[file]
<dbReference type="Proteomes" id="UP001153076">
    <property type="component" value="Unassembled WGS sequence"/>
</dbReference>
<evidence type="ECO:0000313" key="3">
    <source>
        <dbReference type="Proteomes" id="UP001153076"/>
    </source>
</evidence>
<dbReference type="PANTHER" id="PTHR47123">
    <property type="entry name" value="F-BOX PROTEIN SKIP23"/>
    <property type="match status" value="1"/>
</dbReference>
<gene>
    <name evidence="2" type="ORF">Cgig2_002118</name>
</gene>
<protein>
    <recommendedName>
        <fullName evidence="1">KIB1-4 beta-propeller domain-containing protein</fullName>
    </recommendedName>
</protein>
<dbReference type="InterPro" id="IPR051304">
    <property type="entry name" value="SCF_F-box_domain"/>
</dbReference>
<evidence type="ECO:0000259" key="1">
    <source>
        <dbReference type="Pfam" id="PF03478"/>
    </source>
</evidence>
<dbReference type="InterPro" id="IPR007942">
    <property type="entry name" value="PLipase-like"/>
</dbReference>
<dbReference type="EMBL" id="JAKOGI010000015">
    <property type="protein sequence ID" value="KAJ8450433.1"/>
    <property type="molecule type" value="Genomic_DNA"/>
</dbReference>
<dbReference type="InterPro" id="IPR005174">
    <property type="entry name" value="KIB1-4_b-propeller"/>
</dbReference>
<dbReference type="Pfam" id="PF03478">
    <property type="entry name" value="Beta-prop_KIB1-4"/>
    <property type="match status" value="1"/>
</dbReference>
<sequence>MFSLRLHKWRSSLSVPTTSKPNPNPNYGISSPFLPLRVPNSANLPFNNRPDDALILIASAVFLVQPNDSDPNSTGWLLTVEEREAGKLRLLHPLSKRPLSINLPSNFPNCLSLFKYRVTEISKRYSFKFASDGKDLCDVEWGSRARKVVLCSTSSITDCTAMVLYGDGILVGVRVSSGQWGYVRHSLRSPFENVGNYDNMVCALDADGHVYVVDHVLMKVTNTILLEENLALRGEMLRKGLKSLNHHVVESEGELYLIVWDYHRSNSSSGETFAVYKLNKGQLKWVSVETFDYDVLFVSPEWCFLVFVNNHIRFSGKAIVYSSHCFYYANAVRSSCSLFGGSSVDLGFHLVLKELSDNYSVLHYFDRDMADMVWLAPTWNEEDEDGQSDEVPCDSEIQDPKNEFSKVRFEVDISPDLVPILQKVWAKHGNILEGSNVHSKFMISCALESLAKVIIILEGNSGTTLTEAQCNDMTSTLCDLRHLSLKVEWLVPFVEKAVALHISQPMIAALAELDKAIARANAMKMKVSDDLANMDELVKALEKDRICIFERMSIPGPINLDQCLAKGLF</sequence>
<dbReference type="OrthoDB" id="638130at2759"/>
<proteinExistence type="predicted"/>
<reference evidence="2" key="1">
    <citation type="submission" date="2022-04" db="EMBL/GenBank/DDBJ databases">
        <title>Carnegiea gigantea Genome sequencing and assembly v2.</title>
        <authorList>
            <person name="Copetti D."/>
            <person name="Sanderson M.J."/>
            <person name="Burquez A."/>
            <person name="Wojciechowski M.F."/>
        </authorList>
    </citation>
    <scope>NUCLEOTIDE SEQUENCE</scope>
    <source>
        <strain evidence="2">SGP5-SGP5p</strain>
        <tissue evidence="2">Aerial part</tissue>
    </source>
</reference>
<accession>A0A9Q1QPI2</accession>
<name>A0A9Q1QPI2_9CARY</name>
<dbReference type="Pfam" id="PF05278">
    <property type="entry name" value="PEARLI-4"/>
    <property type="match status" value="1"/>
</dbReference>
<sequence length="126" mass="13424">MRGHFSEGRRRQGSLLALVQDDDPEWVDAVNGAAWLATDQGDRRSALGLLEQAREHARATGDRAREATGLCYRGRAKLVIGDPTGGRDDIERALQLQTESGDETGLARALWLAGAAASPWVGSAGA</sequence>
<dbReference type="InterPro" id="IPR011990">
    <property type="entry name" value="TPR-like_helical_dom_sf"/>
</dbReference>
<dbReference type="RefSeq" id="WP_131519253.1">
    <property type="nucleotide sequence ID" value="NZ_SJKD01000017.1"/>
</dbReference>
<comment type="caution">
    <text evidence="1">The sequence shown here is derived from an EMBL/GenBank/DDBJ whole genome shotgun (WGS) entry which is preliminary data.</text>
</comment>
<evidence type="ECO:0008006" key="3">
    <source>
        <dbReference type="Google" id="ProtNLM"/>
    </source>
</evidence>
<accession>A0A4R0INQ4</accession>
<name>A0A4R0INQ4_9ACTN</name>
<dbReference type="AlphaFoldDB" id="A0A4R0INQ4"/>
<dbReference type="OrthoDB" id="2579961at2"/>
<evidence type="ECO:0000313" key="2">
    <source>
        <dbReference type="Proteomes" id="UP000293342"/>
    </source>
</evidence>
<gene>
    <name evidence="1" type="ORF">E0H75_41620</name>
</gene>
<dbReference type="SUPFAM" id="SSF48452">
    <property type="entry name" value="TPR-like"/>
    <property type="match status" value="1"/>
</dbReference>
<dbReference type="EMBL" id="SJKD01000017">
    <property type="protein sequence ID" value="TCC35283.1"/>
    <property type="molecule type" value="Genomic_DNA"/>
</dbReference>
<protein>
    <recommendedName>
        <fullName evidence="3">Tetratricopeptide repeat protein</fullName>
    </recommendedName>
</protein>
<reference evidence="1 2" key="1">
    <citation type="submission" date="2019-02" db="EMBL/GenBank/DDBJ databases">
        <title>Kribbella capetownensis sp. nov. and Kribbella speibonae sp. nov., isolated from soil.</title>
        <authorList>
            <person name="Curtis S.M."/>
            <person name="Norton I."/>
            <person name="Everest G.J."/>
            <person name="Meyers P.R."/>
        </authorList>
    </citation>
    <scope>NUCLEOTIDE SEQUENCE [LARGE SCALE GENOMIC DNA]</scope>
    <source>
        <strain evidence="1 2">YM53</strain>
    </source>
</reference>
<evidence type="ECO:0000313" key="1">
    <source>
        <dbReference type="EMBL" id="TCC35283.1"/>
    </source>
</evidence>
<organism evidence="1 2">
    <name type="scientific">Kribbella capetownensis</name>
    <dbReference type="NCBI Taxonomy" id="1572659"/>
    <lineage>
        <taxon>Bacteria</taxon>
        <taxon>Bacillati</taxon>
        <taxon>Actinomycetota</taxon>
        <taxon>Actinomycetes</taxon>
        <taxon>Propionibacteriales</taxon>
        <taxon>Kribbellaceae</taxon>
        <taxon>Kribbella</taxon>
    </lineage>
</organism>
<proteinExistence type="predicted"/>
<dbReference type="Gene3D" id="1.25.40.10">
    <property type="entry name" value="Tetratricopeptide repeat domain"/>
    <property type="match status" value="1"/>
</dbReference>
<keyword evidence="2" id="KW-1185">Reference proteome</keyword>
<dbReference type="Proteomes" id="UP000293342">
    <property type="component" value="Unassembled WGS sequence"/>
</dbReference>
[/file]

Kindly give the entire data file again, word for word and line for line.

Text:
<dbReference type="Proteomes" id="UP001153076">
    <property type="component" value="Unassembled WGS sequence"/>
</dbReference>
<evidence type="ECO:0000313" key="3">
    <source>
        <dbReference type="Proteomes" id="UP001153076"/>
    </source>
</evidence>
<dbReference type="PANTHER" id="PTHR47123">
    <property type="entry name" value="F-BOX PROTEIN SKIP23"/>
    <property type="match status" value="1"/>
</dbReference>
<gene>
    <name evidence="2" type="ORF">Cgig2_002118</name>
</gene>
<protein>
    <recommendedName>
        <fullName evidence="1">KIB1-4 beta-propeller domain-containing protein</fullName>
    </recommendedName>
</protein>
<dbReference type="InterPro" id="IPR051304">
    <property type="entry name" value="SCF_F-box_domain"/>
</dbReference>
<evidence type="ECO:0000259" key="1">
    <source>
        <dbReference type="Pfam" id="PF03478"/>
    </source>
</evidence>
<dbReference type="InterPro" id="IPR007942">
    <property type="entry name" value="PLipase-like"/>
</dbReference>
<dbReference type="EMBL" id="JAKOGI010000015">
    <property type="protein sequence ID" value="KAJ8450433.1"/>
    <property type="molecule type" value="Genomic_DNA"/>
</dbReference>
<dbReference type="InterPro" id="IPR005174">
    <property type="entry name" value="KIB1-4_b-propeller"/>
</dbReference>
<dbReference type="Pfam" id="PF03478">
    <property type="entry name" value="Beta-prop_KIB1-4"/>
    <property type="match status" value="1"/>
</dbReference>
<sequence>MFSLRLHKWRSSLSVPTTSKPNPNPNYGISSPFLPLRVPNSANLPFNNRPDDALILIASAVFLVQPNDSDPNSTGWLLTVEEREAGKLRLLHPLSKRPLSINLPSNFPNCLSLFKYRVTEISKRYSFKFASDGKDLCDVEWGSRARKVVLCSTSSITDCTAMVLYGDGILVGVRVSSGQWGYVRHSLRSPFENVGNYDNMVCALDADGHVYVVDHVLMKVTNTILLEENLALRGEMLRKGLKSLNHHVVESEGELYLIVWDYHRSNSSSGETFAVYKLNKGQLKWVSVETFDYDVLFVSPEWCFLVFVNNHIRFSGKAIVYSSHCFYYANAVRSSCSLFGGSSVDLGFHLVLKELSDNYSVLHYFDRDMADMVWLAPTWNEEDEDGQSDEVPCDSEIQDPKNEFSKVRFEVDISPDLVPILQKVWAKHGNILEGSNVHSKFMISCALESLAKVIIILEGNSGTTLTEAQCNDMTSTLCDLRHLSLKVEWLVPFVEKAVALHISQPMIAALAELDKAIARANAMKMKVSDDLANMDELVKALEKDRICIFERMSIPGPINLDQCLAKGLF</sequence>
<dbReference type="OrthoDB" id="638130at2759"/>
<proteinExistence type="predicted"/>
<reference evidence="2" key="1">
    <citation type="submission" date="2022-04" db="EMBL/GenBank/DDBJ databases">
        <title>Carnegiea gigantea Genome sequencing and assembly v2.</title>
        <authorList>
            <person name="Copetti D."/>
            <person name="Sanderson M.J."/>
            <person name="Burquez A."/>
            <person name="Wojciechowski M.F."/>
        </authorList>
    </citation>
    <scope>NUCLEOTIDE SEQUENCE</scope>
    <source>
        <strain evidence="2">SGP5-SGP5p</strain>
        <tissue evidence="2">Aerial part</tissue>
    </source>
</reference>
<accession>A0A9Q1QPI2</accession>
<name>A0A9Q1QPI2_9CARY</name>
<dbReference type="Pfam" id="PF05278">
    <property type="entry name" value="PEARLI-4"/>
    <property type="match status" value="1"/>
</dbReference>
<sequence length="126" mass="13424">MRGHFSEGRRRQGSLLALVQDDDPEWVDAVNGAAWLATDQGDRRSALGLLEQAREHARATGDRAREATGLCYRGRAKLVIGDPTGGRDDIERALQLQTESGDETGLARALWLAGAAASPWVGSAGA</sequence>
<dbReference type="InterPro" id="IPR011990">
    <property type="entry name" value="TPR-like_helical_dom_sf"/>
</dbReference>
<dbReference type="RefSeq" id="WP_131519253.1">
    <property type="nucleotide sequence ID" value="NZ_SJKD01000017.1"/>
</dbReference>
<comment type="caution">
    <text evidence="1">The sequence shown here is derived from an EMBL/GenBank/DDBJ whole genome shotgun (WGS) entry which is preliminary data.</text>
</comment>
<evidence type="ECO:0008006" key="3">
    <source>
        <dbReference type="Google" id="ProtNLM"/>
    </source>
</evidence>
<accession>A0A4R0INQ4</accession>
<name>A0A4R0INQ4_9ACTN</name>
<dbReference type="AlphaFoldDB" id="A0A4R0INQ4"/>
<dbReference type="OrthoDB" id="2579961at2"/>
<evidence type="ECO:0000313" key="2">
    <source>
        <dbReference type="Proteomes" id="UP000293342"/>
    </source>
</evidence>
<gene>
    <name evidence="1" type="ORF">E0H75_41620</name>
</gene>
<dbReference type="SUPFAM" id="SSF48452">
    <property type="entry name" value="TPR-like"/>
    <property type="match status" value="1"/>
</dbReference>
<dbReference type="EMBL" id="SJKD01000017">
    <property type="protein sequence ID" value="TCC35283.1"/>
    <property type="molecule type" value="Genomic_DNA"/>
</dbReference>
<protein>
    <recommendedName>
        <fullName evidence="3">Tetratricopeptide repeat protein</fullName>
    </recommendedName>
</protein>
<reference evidence="1 2" key="1">
    <citation type="submission" date="2019-02" db="EMBL/GenBank/DDBJ databases">
        <title>Kribbella capetownensis sp. nov. and Kribbella speibonae sp. nov., isolated from soil.</title>
        <authorList>
            <person name="Curtis S.M."/>
            <person name="Norton I."/>
            <person name="Everest G.J."/>
            <person name="Meyers P.R."/>
        </authorList>
    </citation>
    <scope>NUCLEOTIDE SEQUENCE [LARGE SCALE GENOMIC DNA]</scope>
    <source>
        <strain evidence="1 2">YM53</strain>
    </source>
</reference>
<evidence type="ECO:0000313" key="1">
    <source>
        <dbReference type="EMBL" id="TCC35283.1"/>
    </source>
</evidence>
<organism evidence="1 2">
    <name type="scientific">Kribbella capetownensis</name>
    <dbReference type="NCBI Taxonomy" id="1572659"/>
    <lineage>
        <taxon>Bacteria</taxon>
        <taxon>Bacillati</taxon>
        <taxon>Actinomycetota</taxon>
        <taxon>Actinomycetes</taxon>
        <taxon>Propionibacteriales</taxon>
        <taxon>Kribbellaceae</taxon>
        <taxon>Kribbella</taxon>
    </lineage>
</organism>
<proteinExistence type="predicted"/>
<dbReference type="Gene3D" id="1.25.40.10">
    <property type="entry name" value="Tetratricopeptide repeat domain"/>
    <property type="match status" value="1"/>
</dbReference>
<keyword evidence="2" id="KW-1185">Reference proteome</keyword>
<dbReference type="Proteomes" id="UP000293342">
    <property type="component" value="Unassembled WGS sequence"/>
</dbReference>